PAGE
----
Unlike common training practices of including long, continuous rowing session, Cummins says keep it short. “The most common injury in rowing is the low back injury. Rowing for long distances, or long intervals at high intensity, is a sure way to injure your back,” says Cummins.
Cummins is a rower, having started at the junior level, progressing through university rowing and finally winning a World Championship title in the USA men’s eight at the 1997 World Rowing Championships in Aiguebelette, France.
He then transitioned to Chiropractic work. For Cummins the connection between rowing and Chiropractic was clear. “I immediately knew that it was the right thing to do,” he says. Now, he sees a wide variety of patients, but his connection to the sport of rowing has led him to some controversial conclusions.
He recently presented his findings at the Rowing and Wellness Symposium in Seattle, Washington, USA which brought together health and wellness experts to discuss rowing injury prevention, nutrition, physiology and more.
And what is it that he recommends? Rest.
“For example, instead of doing one time 40 minutes, do four times ten minutes with one minute rest,” says Cummins. “The back actually has its own recovery period. If you continue to load the spine without giving it a break, it will continue to degenerate.”
Cummins compares each rowing stroke to picking up a heavy weight from the ground. The weight is transmitted from the legs through the spine all the way to the fingertips. This force compresses the spine. “Unfortunately, we were not designed to row and we weren’t designed to lift heavy weights all day. When you put this compressive force on the spine and you do that for thousands and thousands of times without giving the spine a rest, it breaks down.”
Cummins explains the importance of the anatomy of the back. The large muscles, the ones you can see when looking at the back, control the movement of the spine. But underneath there are small, but important muscles that have two functions. One is to hold the spine stable, not to move the bones. Secondly, within these small muscles are nerve receptors that send messages to tell the brain how the bones are moving, what the joints are doing. “If those muscles get fatigued the body loses the ability to stabilise that joint and you get more damaging forces into the joint,” says Cummins.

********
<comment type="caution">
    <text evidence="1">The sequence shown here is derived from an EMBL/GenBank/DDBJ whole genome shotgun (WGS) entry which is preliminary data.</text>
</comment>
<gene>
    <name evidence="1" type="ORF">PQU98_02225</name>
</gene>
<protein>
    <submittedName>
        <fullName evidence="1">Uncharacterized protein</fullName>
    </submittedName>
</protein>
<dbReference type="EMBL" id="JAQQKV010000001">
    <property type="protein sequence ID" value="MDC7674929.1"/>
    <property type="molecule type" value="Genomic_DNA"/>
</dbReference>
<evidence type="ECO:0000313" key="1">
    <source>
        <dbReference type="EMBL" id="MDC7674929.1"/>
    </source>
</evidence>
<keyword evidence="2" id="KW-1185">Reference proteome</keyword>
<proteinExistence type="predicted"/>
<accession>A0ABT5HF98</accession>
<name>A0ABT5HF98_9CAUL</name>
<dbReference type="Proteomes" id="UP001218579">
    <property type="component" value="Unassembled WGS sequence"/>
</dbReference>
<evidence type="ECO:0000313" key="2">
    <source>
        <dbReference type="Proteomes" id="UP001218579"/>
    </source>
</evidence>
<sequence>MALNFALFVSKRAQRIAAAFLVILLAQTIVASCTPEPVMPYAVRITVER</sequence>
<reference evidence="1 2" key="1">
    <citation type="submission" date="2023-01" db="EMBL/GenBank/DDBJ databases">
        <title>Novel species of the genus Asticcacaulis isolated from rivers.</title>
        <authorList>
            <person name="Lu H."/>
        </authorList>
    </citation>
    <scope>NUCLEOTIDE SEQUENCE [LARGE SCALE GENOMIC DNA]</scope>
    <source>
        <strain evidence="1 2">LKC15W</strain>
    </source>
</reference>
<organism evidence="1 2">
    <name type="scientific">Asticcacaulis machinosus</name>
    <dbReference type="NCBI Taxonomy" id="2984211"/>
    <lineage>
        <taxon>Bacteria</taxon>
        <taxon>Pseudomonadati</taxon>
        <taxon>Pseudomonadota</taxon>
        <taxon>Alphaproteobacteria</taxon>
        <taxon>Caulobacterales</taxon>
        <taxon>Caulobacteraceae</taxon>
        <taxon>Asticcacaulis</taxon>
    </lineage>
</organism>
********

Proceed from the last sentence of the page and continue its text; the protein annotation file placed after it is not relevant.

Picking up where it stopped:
That is just one piece of the puzzle. The other is the disc of cartilage between the vertebrae. Cartilage has plasticity and, with compression on the spine, the cartilage will start to change shape. If the repetition occurs often enough, it can permanently change the shape. “If you take the load off the disc, some of that shape will rebound, it will come back,” says Cummins.
Cummins admits that there has not been a lot of studies, but from his experience resting for anywhere from 30 seconds to two minutes is enough time to allow the muscles and the discs to recover.
Another important factor is the stability of the boat itself. If the water is flat, the boat is running well, there is less of a need for the muscles to stabilise the spine. “Imagine there is a wake that comes in and it disturbs the boat,” Cummins explains, “all the little muscles in your spine that are designed to balance, all of those muscles have to adapt to this disturbance in the boat. If those muscles are fatigued and cannot adapt spontaneously, then when you take a stroke and transmit all that force through your spine, the bones will not be in an optimum position and you can get injured.” Therefore it is even more important for young or inexperienced rowers to take frequent breaks and allow their backs to reset, concludes Cummins.
Besides just rest, rowers can also use strength and flexibility training to increase the capacity of the spine to handle the stress that is unavoidable. According to Cummins rowers can do exercises to “maximise the control mechanisms that allow for good stabilisation.” They can also use foam rollers, tennis balls and stretching to release the tension in the back. The combination of reducing overall stress on the spine and increasing the spine’s ability to handle the stress should dramatically decrease the likelihood of injury.
Cummin’s theory steps away from the need for long steady state rowing sessions. So how can rowers achieve the necessary cardiovascular fitness while never rowing more than ten minutes consecutively?
Cummins response: “What you lose by taking breaks is very small and what you gain is very big.” Cummins admits he’s not a physiologist, but he would like to see training programmes change. “If you look at the Olympic distance, most of the races are over in six and a half minutes. You don’t need to be doing hour of power. If you feel like you need to do longer training periods sprinkle that in, but don’t make it the base of your training regime.”